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Sonata Review: Aparna Sen's Directorial Offers What Bollywood Shies Away From, But Remains Underwhelming

Sen brings to screen what Indian Cinema shies away from acknowledging - the psyche of old unmarried women and that makes this one a deserving watch.

Kriti Tulsiani |

Updated:April 22, 2017, 11:03 AM IST

Director: Aparna sen
Cast: Aparna Sen, Shabana Azmi, Lillete Dubey

On a November evening, three women discuss and decipher love, life and everything in between over cashews, cheese and wine, in a posh Mumbai apartment. An award winning author, linguistic professor Aruna Chaturvedi (Aparna Sen) lives with her college mate, a Bengali beauty Dolon Sen (Shabana Azmi), who earns big and spends bigger. The two of them have been living together since a time, long enough to understand each other’s habits. If Aruna is the obsolete personification of ‘I don't like human interactions’, Dolon is the self-claimed ‘I sway through life with abandon’ kinds. Aruna takes to knitting to calm her myriad of emotions while Dolon swoons over perfume, food and wine. Much of the conversation in the film lies between these two bickering and bantering roommates and is accompanied by a strange silence of unspoken words.

Subhadra (Lillete Dubey), a journalist by profession, keeps coming in their apartment and in their lives often igniting discussions soaked in nostalgia of the familiar and the longing for unknown. They made a choice of not settling down years back but till date, they don’t seem unsettled. Rather more at peace with their own feelings, fears and discomfort.

Based on Mahesh Eklunchwar's play by the same name, Sonata is a melody that more often than not dwindles and sways you away. Some moments of the film evoke your deepest and darkest fears, while other moments make you worrisome with the little theatrical forced acts.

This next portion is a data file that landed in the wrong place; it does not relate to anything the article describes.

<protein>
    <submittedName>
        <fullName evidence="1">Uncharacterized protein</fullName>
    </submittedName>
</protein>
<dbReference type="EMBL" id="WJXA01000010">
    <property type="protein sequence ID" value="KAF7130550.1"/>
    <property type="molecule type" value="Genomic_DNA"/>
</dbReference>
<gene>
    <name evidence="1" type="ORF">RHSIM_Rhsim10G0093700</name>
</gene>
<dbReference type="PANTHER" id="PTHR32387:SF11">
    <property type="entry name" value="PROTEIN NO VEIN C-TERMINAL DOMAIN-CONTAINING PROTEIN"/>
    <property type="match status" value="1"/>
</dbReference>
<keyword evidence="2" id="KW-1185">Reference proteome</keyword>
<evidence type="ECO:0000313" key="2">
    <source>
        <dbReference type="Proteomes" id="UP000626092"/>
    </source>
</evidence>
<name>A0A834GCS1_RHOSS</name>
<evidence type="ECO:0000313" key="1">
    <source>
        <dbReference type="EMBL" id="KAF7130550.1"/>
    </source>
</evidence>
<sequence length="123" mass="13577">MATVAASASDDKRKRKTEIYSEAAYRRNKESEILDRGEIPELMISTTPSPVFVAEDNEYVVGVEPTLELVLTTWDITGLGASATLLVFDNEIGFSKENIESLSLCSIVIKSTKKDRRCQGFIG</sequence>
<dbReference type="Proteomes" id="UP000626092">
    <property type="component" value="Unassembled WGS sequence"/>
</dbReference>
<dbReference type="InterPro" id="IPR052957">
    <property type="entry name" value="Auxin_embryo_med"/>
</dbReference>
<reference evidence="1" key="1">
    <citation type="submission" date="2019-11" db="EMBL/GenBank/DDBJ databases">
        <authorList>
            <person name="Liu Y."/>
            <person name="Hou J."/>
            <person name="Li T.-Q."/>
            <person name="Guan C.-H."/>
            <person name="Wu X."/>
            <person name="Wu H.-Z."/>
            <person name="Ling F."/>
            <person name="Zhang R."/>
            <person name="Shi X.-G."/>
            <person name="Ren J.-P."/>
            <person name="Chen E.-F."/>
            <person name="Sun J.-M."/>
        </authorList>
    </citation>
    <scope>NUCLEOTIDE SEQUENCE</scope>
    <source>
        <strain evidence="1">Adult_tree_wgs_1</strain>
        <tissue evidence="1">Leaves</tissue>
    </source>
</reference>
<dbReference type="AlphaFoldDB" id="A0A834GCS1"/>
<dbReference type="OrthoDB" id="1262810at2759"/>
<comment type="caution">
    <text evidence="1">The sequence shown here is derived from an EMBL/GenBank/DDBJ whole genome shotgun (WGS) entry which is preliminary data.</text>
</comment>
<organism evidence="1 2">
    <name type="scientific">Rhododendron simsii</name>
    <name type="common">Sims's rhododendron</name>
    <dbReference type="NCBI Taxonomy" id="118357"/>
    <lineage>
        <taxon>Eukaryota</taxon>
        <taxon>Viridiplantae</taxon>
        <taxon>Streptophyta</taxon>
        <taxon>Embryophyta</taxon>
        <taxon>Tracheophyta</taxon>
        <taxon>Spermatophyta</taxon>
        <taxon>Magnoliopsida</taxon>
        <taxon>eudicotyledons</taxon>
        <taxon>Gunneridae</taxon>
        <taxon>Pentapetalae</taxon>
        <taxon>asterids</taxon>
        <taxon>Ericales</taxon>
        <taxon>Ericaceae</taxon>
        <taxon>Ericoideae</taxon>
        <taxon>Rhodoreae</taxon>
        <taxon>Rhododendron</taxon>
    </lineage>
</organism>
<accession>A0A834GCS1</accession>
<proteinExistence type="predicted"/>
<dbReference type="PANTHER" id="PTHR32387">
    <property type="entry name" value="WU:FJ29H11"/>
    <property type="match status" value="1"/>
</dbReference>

While the film is more like a play trying too hard to disguise as a film, the script seems to be an extended version of prose. The actors seem to be (in some parallel world) on a stage performing and occasionally throwing themselves and their dialogues on viewers with an overwhelming force.

Azmi, when she sings the Tagore number, is a delight to look at but at times, she appears to be a little more than what the narrative demands. Sen, as a controlled prude, puts up a good show. A scene where she sips wine for the first time is in fact, a priceless depiction of her emotionally coiled character. Lillete as the journalist friend, who enters with her shades on to hide the black eye from her abusive relationship, shines the brightest in the film. She doesn’t have much screen time but whatever little she has, she makes the most of it and brings a vibrancy to the otherwise monotone narrative.

A little stretched and forced, the narrative could have been better and more realistic. The set up too doesn't offer characters much space to explore. You'll see Aruna moving restlessly from her work station to a sofa setting to the kitchen while Dolon prances, with a glass of wine, between the bar and the sofa setting.


Sonata has its success in its moments - both beautiful yet intriguing. For instance, at one point in the film, there’s a sequence wherein the three of them are lying on a sofa, not a care for the world, and they discuss happiness. “Are you happy is an existential question and never has an existential question been answered, says Subhadra and the relatability is hauntingly accurate. In the same scene, the three talk feminism, “What awful creatures we are – no commitment, no aim, no ideology, we’re not even feminists,” and give words to women sitting on the other side of the screen.

Sen brings to screen what Indian Cinema shies away from acknowledging - the psyche of old unmarried women and that makes this one a deserving watch. The film has layers - to its dialogues and its characters. Whether it's the friend who has undergone a sex reassignment surgery or the old lover who crosses paths once again - there's a certain kind of nuanced subtlety the makers have brought.

Sonata may not be the perfect adaptation but it’s indeed a creative detour from the usual coke and popcorn flicks Bollywood offers.

Rating: 2.5/5

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| Edited by: Kriti Tulsiani
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